Medical Pot Will Survive the Recreational Onslaught

As a state embraces recreational marijuana, is the prescription-driven medical marijuana industry destined to wither and die? Or does the medical marijuana industry have its own distinct role to play, in a way that may give the host state two parallel but distinct markets for years to come?

One recent report that focused on the development of the medical marijuana industry in Colorado in the year following the legalization of recreational use stressed that both medical marijuana sales and the issuance of new medical cards declined in 2014. This happened despite an obvious advantage to having the card: the medical purchases are taxed at a lower rate.

Although Matthew Karnes, the author of the report for GreenWave, said that he expects the two legal markets to “recalibrate,” so that medical marijuana will continue its distinct existence side-by-side the recreational market, his report has generally been taken to suggest that the recalibration amounts to a retrenchment on the medical side.

The report also suggested that one of the drivers of lower medical use is fear, aka privacy concerns. People do not want their names to be on a list if they can avoid it, and with recreational use they indeed can avoid it.

CNBC’s headline for its article on the GreenWave report said, “Medical marijuana business may have met its match.” The gist of the story below that headline is that the medical side probably will not die, but it will wither, in those states that have legalized medical use.

In an interview, Jeffrey Miron, senior lecturer on economics at Harvard University, discussed the possibility that (former) buyers of medical marijuana are now migrating into the recreational market in Colorado. He said this is “obviously a plausible hypothesis.” He added some important caveats, though.

On the one hand, he said that the movement observed by GreenWave might be, in whole or in important part, just statistical noise, not signal. He said, “data collection in this area is not perfect.”


Targeted Products

On the other hand, Miron observed that the market—both halves of it—is changing rapidly, so prognostication is tricky. Both sides, medical and recreational, are for example making more use of targeted products. “There will be competition in targeting from both directions,” he said, because entrepreneurs (and medical researchers) have discovered that cannabis is not a fungible commodity.

Examples of targeted medicines include “Charlotte’s Web,” an oil made from marijuana that has lots of cannabidiol, but little THC. This is valuable in treating seizures associated with autism, or epilepsy.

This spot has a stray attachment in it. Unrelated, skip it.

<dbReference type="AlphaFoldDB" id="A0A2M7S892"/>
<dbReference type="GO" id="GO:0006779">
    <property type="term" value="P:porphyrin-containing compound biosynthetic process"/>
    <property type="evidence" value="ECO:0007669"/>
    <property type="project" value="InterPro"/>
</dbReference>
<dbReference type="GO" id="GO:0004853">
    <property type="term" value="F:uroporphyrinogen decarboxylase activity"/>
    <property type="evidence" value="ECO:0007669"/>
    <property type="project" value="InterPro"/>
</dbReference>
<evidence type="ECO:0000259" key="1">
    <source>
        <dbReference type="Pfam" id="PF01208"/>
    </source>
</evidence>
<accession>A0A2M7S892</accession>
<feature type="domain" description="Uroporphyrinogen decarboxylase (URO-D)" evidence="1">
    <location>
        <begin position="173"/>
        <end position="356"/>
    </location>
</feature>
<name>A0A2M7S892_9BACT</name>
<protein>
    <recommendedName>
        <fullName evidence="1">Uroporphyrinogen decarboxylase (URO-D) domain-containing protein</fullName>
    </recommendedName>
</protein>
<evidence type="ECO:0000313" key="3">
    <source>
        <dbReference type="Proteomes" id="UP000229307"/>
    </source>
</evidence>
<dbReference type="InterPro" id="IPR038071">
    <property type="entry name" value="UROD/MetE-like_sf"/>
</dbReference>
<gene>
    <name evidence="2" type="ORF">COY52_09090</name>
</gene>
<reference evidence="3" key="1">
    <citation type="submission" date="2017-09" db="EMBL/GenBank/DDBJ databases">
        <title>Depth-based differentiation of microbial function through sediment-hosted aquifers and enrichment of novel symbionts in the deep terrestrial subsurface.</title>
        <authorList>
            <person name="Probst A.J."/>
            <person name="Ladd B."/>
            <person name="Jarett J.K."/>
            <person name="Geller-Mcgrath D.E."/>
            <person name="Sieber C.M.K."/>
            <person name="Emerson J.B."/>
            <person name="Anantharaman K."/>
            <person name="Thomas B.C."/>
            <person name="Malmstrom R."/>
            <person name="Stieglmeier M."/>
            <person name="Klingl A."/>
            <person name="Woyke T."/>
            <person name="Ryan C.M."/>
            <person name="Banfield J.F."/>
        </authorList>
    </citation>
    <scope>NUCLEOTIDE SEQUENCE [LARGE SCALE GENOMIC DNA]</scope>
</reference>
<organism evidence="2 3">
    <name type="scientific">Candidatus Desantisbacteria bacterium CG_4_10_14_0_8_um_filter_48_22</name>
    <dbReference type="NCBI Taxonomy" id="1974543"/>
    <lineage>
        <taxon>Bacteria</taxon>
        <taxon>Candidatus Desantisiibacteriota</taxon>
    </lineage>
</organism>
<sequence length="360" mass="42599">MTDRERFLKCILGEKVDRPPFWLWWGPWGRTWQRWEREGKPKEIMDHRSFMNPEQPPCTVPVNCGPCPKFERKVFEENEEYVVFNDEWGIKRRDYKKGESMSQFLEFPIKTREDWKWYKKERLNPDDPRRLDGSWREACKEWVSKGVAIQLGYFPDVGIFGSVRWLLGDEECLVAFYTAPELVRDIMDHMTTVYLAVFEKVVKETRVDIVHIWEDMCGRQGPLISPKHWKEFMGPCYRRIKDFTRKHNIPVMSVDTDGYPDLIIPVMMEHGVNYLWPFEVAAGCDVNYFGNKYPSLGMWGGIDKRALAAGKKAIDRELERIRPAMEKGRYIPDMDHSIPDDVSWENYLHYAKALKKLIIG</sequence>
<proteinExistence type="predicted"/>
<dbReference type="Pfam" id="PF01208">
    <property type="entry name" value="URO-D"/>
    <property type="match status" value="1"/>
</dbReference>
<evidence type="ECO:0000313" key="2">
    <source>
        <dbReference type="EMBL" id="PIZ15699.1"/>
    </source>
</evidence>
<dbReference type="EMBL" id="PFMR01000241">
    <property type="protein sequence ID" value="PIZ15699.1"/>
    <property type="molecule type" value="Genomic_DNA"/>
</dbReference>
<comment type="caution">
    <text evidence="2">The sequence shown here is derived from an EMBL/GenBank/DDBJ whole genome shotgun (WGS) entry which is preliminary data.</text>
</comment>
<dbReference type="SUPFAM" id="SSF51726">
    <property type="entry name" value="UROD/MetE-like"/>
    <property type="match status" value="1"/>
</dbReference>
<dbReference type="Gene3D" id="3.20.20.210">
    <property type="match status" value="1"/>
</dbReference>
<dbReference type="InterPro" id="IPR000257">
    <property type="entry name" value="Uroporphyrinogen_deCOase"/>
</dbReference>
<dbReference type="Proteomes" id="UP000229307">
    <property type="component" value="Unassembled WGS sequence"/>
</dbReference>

The chemical constituents of marijuana can likewise be tailored for treating digestive troubles such as Crohn’s Disease or ulcerative colitis. A recent research review indicated that 50% of gastrointestinal patients who are not now using marijuana say that they would consider some use only if it becomes more broadly lawful.

These are among the medical developments that may well keep that side of the market a vital and growing one.


Leslie Bocskor

Another keen observer with informed views on the relationship of the recreational and medical marijuana markets, Leslie Bocskor of Electrum Partners, stressed recently that the medical side of the market is the more entrenched. “There are so many people who rely on medical marijuana and they’ve got a strong voice, that is a lot of motivation.”

Yes, he agreed, privacy “is one big issue,” there is a some migration of patients out of the medical market by those who want to stay off lists.  But “that is a minority tendency,” not something that will undermine the market.

Bocskor agreed that much of the apparent drop-off is just statistical noise. There “probably has been some slowdown,” but it is small, because the reasons impelling it are countered by reasons driving people into the medical arena. People who need to use marijuana regularly, not as a luxury but as therapy or pain mitigation, will not want to continue paying the higher costs on the recreational side.

Both Bocskor’s and Miron’s views are consistent with a recent  report of Colorado’s Department of Revenue. The Department observes that there are 321 local jurisdictions in the state. As to what happens in those various backyards, the numbers break down this way:


Allow both medical and retail licensees: 67

Allow only medical:                                         21

Allow only retail:                                                5

Allow neither medical nor retail:             228.


This suggests that a lot of room remains for growth for both parts of the market. Much may depend on grassroots work overcoming the reluctance of those 228 still-blank spaces on the industry’s map.

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